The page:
In the mid 19th century most of the buildings in the town were destroyed in a fire. An estate owner gave loans to victims in order to rebuild their homes, so that they would not leave. In 1860 the Greek merchants again spread a blood libel against the Jews, but this time the Chief of Police arrested the prevaricators and expelled them from the town.

In the second half of the 19th century the newly independent Romanian authorities began to persecute the Jews.. In 1870-72, Jews who were poor were mistreated because they were considered to be vagrants.. Romanian professional charitable and cultural societies refused to accept Jews as members. In 1879 a nationwide organization of butchers was organized to compete with the Jewish butchers. From 1883 “foreign” Jews required a permit to leave the town. In 1844 , six Jews were refused admission to the Government hospital. Jewish students were not permitted to study in public schools. In 1890 about 100 homes belonging to Jews were destroyed by the municipality on the grounds that they were in danger of collapsing. In 1891 there was again a blood libel, and in 1899 the riots became so intense that the Chief of Police forbade any demonstrations.

Organizing the Kehilla

The origin of the Kehilla was in the Jewish Guild. This guild was mentioned in documents as “The Jewish Nation, or “The Kahal of the Jews of Piatra”. The head of the guild was under the authority of the great “Starista” of Iasi, and of the Hacham Bashi (Chief Rabbi) of Iasi. The guild kept the records of the Jewish population and paid the taxes for all the Jews. The money for the taxes came from the selling of meat. In a document dated 1826 and written by the ruler Sturza, it was stated that the taxes should be reduced, and that the guild should be allowed to pay in instalments because the Jews were in such a distressed condition. At times the authorities would invite the head of the guild for consultations. In 1819 the head of the guild (Bercu Leibu) was also second in command to the chief of the Municipal Police. After the elimination of the position of Hacham Bashi in 1846, elections to the Kehilla were held in the Police Building. The budget of the Kehilla required the approval of the municipality. In 1861 the overall tax on the Kehilla was abolished, and a tax was imposed on each individual Jew. In 1876 there were 1,051 Jewish taxpayers.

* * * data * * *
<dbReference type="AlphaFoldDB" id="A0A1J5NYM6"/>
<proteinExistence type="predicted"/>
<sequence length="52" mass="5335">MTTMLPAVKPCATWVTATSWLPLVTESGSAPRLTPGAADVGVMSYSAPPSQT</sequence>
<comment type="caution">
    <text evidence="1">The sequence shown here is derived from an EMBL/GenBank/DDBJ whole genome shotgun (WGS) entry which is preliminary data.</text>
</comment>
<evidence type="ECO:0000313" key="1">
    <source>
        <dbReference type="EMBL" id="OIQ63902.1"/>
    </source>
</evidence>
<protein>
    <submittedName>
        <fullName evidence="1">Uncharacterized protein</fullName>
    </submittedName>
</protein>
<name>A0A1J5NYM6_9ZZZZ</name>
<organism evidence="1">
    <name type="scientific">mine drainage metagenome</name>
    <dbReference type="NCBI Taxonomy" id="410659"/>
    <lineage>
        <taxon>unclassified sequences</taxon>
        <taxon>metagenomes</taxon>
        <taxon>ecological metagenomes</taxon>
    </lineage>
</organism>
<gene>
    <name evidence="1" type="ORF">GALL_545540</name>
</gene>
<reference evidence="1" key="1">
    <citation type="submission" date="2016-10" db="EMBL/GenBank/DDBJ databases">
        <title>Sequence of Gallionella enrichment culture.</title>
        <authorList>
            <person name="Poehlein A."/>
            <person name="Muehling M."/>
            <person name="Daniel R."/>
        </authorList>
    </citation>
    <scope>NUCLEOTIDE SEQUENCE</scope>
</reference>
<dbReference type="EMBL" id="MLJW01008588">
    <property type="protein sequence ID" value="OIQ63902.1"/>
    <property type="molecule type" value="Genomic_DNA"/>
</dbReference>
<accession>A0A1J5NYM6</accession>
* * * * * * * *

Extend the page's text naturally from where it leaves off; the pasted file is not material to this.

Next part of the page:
In 1865 the organization of the Kehilla changed. Only persons who contributed funds to the Kehilla were allowed to participate in elections. Sometimes there were groups ( such as craftsmen) who objected to the election ; then the municipality ordered new elections. Until 1884 the Kehilla paid the municipality a certain amount of money as its share of the upkeep of the public gardens and maintenance of the military orchestra.

Because of friction between the merchants and the craftspeople, the Kehilla fell apart. In the years 1877-78 the Jewish Charitable Organization fulfilled the role of the Kehilla. The years 1889-96 were years of deep turmoil in the Kehilla.

rom1_00209b.gif [30 KB] - Pre-Zionist Yiddish Newspaper: Die Hoffnung
Proclamation of the Interior Ministry in 1868,
forbidding the head of the district to
interfere in the affairs of the Kehilla

Lower left column on p. 209


The Rabbis received their honoraria from the tax on meat which the butchers paid; and the Jewish poor and the Talmud Torah were sustained by charitable organizations. In 1895, delegates from all the synagogues met and elected a new committee for the Kehilla; and on Jan.1, 1896 the committee began to function. But the division continued and found its expression in propaganda leaflets and in articles in newspapers and periodicals. The committee had to be changed often.